Rogaining is the team version of competitive orienteering. Teams of two to five orienteers traverse a predetermined course of control points for a period of 12 hours or more, over distances of up to 100 km (62 mi).

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Universalium. 2010.

Look at other dictionaries:

  • orienteering — in reference to a competitive sport, 1948, from ORIENT (Cf. orient) (v.) …   Etymology dictionary

  • orienteering — ► NOUN ▪ a competitive sport in which runners have to find their way across rough country with the aid of a map and compass. DERIVATIVES orienteer noun & verb …   English terms dictionary

  • orienteering — [ôr΄ē en tir′iŋ, ōr΄ē en tir′iŋ] n. [< Swed orientering, lit., orientation] a timed cross country competition in which runners follow a course, using compass and map …   English World dictionary

  • Orienteering — This article is about the sport of orienteering. For the way it is practiced in Scouting and the armed forces, see Orienteering (Scouting) The international orienteering symbol Orienteering is a family of sports that requires navigational skills… …   Wikipedia

  • Orienteering — Orientierungsläufer beim Stempeln eines Postens Der Orientierungslauf (kurz OL) ist eine Laufsportart, die aus zwei Komponenten besteht: dem Orientieren und dem Laufen. Beim Orientierungslauf werden mit Hilfe von Karte und Kompass bestimmte… …   Deutsch Wikipedia

  • orienteering — [[t]ɔ͟ːrientɪ͟ərɪŋ[/t]] N UNCOUNT Orienteering is a sport in which people run from one place to another, using a compass and a map to guide them between points that are marked along the route …   English dictionary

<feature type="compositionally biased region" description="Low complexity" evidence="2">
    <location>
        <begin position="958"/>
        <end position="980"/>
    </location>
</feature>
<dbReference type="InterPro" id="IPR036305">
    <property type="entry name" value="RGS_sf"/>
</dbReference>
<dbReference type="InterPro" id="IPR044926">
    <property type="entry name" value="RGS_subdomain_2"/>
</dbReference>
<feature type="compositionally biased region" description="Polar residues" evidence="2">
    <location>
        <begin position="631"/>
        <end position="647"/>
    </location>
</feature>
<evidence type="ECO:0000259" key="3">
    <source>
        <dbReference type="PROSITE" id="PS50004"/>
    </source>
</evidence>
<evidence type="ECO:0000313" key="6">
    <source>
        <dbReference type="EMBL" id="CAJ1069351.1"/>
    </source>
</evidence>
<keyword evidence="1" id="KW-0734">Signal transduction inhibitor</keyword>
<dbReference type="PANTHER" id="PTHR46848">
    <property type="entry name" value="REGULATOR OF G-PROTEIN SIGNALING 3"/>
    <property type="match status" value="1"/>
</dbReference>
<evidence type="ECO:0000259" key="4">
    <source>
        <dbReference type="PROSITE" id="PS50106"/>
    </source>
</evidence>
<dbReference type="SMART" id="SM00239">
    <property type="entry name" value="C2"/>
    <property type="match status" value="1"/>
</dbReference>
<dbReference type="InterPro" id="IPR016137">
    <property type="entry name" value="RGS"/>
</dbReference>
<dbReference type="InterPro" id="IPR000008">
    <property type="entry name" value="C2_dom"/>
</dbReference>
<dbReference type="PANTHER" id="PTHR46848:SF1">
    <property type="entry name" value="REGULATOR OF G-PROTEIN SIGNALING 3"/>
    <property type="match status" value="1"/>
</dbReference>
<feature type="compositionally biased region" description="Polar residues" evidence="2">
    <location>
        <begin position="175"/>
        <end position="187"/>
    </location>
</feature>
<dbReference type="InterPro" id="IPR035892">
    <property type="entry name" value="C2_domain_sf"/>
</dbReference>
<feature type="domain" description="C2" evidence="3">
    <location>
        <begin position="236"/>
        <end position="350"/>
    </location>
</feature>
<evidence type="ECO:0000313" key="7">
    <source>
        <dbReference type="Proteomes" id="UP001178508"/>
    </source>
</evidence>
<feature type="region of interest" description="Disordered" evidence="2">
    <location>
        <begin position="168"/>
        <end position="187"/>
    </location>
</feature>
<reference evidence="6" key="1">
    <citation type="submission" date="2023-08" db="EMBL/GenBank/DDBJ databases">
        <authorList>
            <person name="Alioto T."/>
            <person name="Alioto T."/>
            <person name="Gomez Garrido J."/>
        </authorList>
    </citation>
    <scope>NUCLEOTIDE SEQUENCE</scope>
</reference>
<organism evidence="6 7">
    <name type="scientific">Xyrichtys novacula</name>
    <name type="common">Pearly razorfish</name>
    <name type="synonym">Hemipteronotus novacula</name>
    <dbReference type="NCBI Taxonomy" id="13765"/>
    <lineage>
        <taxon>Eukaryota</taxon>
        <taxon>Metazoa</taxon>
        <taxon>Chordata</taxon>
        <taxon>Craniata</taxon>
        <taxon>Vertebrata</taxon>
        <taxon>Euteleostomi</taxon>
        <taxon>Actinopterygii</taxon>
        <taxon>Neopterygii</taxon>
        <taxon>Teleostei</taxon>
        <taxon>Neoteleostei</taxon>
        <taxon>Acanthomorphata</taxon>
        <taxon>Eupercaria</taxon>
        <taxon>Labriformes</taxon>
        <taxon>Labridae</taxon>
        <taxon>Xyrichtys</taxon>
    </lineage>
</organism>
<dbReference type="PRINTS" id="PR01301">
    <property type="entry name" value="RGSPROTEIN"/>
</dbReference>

• orienteering — n. type of wilderness race in which contestants must run through an unfamiliar territory and find checkpoints using only a map and compassor·i·en·teer·ing || ‚ɔrɪen tɪrɪŋ /‚ɔːrɪen tɪərɪŋn. cross country racer who runs through… …   English contemporary dictionary

  • orienteering — orientavimasis statusas T sritis Kūno kultūra ir sportas apibrėžtis Sudedamoji orientavimosi sporto dalis – savo buvimo vietos pasaulio šalių ir aplinkos atžvilgiu nustatymas: vietovės atpažinimas pagal žinomus požymius ir orientyrus, savo ir… …   Sporto terminų žodynas

  • orienteering — orientavimasis statusas T sritis Kūno kultūra ir sportas apibrėžtis Tikslingas savo veiklos arba elgesio kreipimas tam tikra linkme, perdirbus gautą informaciją. kilmė plg. orientacija atitikmenys: angl. orienteering vok. Orientierung, f rus.… …   Sporto terminų žodynas

  • orienteering — noun Etymology: modification of Swedish orientering, from orientera to orient Date: 1948 a cross country race in which each participant uses a map and compass to navigate between checkpoints along an unfamiliar course …   New Collegiate Dictionary